Uganda reopens worship places but enforces strict restrictions – La Croix International

President Yoweri Museveni of Uganda. (Photo by Chatham House) 
Ugandan President Yoweri Museveni has announced the reopening of places of worship that were shut since June 2020 following an upsurge of COVID-19 cases in the east African country.
“The COVID-19 transmission rates in the country have continued to decline…the daily average number of confirmed cases over the last one month has declined and stabilized,” the president said in a televised address.
However, Museveni said there must be strict adherence to all standard operating procedures at all times.
This includes hand washing, use of alcohol-based sanitizers, temperature monitoring, and consistent wearing of face masks by all congregants, including the choir and preachers, according to Ugandan Catholics Online.
“Limit the number of worshippers at any one time to not more than 200 provided the place of worship can ensure physical distancing of 2 meters on either side and adequate aeration,” the president said.
Museveni called on Church leaders to work with the government to encourage the population to vaccinate and to comply with all other control measures.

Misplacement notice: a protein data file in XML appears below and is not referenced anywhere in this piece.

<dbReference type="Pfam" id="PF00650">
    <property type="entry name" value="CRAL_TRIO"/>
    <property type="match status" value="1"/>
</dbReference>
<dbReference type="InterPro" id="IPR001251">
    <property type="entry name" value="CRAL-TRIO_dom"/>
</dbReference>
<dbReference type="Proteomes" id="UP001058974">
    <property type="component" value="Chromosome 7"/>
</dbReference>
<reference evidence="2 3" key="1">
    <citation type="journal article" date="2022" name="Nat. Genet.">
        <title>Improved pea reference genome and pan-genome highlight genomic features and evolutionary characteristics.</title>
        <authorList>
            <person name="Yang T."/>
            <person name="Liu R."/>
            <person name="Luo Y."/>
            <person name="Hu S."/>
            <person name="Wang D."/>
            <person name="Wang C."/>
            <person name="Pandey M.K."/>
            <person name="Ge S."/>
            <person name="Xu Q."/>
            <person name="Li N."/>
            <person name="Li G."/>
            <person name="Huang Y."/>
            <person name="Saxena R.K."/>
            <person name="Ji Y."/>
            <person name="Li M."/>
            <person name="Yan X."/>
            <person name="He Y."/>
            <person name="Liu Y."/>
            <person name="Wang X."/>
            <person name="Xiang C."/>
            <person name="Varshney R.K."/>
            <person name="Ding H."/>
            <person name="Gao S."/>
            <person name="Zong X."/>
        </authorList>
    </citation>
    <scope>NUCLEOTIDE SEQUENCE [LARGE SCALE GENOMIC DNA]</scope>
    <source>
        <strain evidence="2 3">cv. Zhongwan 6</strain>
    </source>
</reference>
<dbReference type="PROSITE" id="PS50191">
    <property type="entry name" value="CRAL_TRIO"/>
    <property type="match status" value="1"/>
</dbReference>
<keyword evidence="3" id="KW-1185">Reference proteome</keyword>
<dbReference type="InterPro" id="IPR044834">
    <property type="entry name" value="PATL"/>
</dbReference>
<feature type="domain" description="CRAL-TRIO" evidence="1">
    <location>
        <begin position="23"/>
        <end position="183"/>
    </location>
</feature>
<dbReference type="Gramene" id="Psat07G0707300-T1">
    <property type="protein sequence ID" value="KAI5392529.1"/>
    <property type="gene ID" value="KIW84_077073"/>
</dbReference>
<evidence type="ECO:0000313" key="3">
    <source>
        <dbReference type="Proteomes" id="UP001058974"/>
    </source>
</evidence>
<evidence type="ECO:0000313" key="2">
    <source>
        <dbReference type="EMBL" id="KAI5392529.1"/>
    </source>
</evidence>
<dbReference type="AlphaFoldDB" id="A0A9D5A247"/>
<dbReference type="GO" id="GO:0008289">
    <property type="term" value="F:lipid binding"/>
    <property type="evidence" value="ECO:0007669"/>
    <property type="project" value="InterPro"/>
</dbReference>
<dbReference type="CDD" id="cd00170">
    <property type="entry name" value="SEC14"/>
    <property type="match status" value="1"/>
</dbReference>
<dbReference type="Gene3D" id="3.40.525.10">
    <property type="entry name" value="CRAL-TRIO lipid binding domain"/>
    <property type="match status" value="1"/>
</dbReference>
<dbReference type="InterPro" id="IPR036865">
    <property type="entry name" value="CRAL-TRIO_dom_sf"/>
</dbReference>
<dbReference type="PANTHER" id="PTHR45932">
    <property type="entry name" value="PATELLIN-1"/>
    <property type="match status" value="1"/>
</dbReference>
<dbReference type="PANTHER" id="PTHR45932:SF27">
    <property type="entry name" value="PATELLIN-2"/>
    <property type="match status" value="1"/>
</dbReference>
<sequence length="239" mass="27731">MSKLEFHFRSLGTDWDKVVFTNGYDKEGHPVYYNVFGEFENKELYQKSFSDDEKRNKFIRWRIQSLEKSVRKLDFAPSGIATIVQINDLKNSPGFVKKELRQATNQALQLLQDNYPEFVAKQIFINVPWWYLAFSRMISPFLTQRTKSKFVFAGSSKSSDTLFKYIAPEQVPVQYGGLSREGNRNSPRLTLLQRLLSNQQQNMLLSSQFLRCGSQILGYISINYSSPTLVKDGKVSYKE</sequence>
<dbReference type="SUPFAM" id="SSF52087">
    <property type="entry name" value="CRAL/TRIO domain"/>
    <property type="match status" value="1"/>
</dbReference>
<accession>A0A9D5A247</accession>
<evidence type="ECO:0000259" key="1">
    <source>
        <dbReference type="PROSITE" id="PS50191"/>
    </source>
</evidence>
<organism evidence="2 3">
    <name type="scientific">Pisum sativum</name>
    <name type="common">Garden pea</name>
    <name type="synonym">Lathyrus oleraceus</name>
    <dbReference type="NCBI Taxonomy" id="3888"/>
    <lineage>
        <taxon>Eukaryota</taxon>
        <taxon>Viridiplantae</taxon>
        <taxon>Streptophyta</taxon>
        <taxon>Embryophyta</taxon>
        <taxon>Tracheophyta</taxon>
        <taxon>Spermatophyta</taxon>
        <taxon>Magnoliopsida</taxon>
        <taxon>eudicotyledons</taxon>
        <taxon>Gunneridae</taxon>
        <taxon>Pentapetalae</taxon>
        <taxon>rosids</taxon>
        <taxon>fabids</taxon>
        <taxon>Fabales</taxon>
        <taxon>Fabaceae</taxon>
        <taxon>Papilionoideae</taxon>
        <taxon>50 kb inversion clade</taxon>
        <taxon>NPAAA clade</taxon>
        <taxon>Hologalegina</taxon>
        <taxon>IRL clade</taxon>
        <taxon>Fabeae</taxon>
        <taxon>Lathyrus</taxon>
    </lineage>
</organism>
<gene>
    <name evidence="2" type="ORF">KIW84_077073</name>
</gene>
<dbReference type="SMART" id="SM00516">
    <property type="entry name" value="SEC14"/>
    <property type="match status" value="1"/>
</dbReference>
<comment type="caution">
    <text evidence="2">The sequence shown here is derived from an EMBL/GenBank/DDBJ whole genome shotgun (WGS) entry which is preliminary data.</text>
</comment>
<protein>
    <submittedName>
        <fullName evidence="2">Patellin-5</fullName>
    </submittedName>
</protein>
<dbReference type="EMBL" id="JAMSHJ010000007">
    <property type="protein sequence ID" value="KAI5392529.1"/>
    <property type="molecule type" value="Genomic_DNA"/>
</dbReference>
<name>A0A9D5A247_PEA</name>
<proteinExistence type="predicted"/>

Uganda’s Ministry of health had anticipated the reopening of worship in church premises, making arrangements such that when places of worship are eventually opened, worshippers should not be exposed to unnecessary risk.
It had developed standard operating procedures to enable leaders of churches run worship sessions without exposing the worshippers to infection.
While worship places are to reopen, Museveni has directed that entertainment centers such as bars and discotheques are to remain closed as they tend to accommodate large gatherings that are difficult to control.
He directed universities and other post-secondary education institutions to re-open on Nov. 1 and also a range of other sport and social activities such as weddings and funerals to resume.
A night curfew would be maintained though, to help prevent a third wave of the pandemic, the president said.
“With the level of vaccination still low, I direct that these remain closed until at least the 4.8 million priority population is vaccinated,” he said.
So far over 1.7 million doses of COVID-19 vaccines had been administered, mostly from priority groups such as health workers, teachers, students from post-secondary institutions, security personnel, elderly people aged 50 and above, those with comorbidities.
The government aims at vaccinating about 22 million people, or nearly half of the country’s population.
As of September 22, 2021, there were 123,502 confirmed COVID-19 infections, 3,135 deaths and 340 admissions to private and public hospitals in the country.

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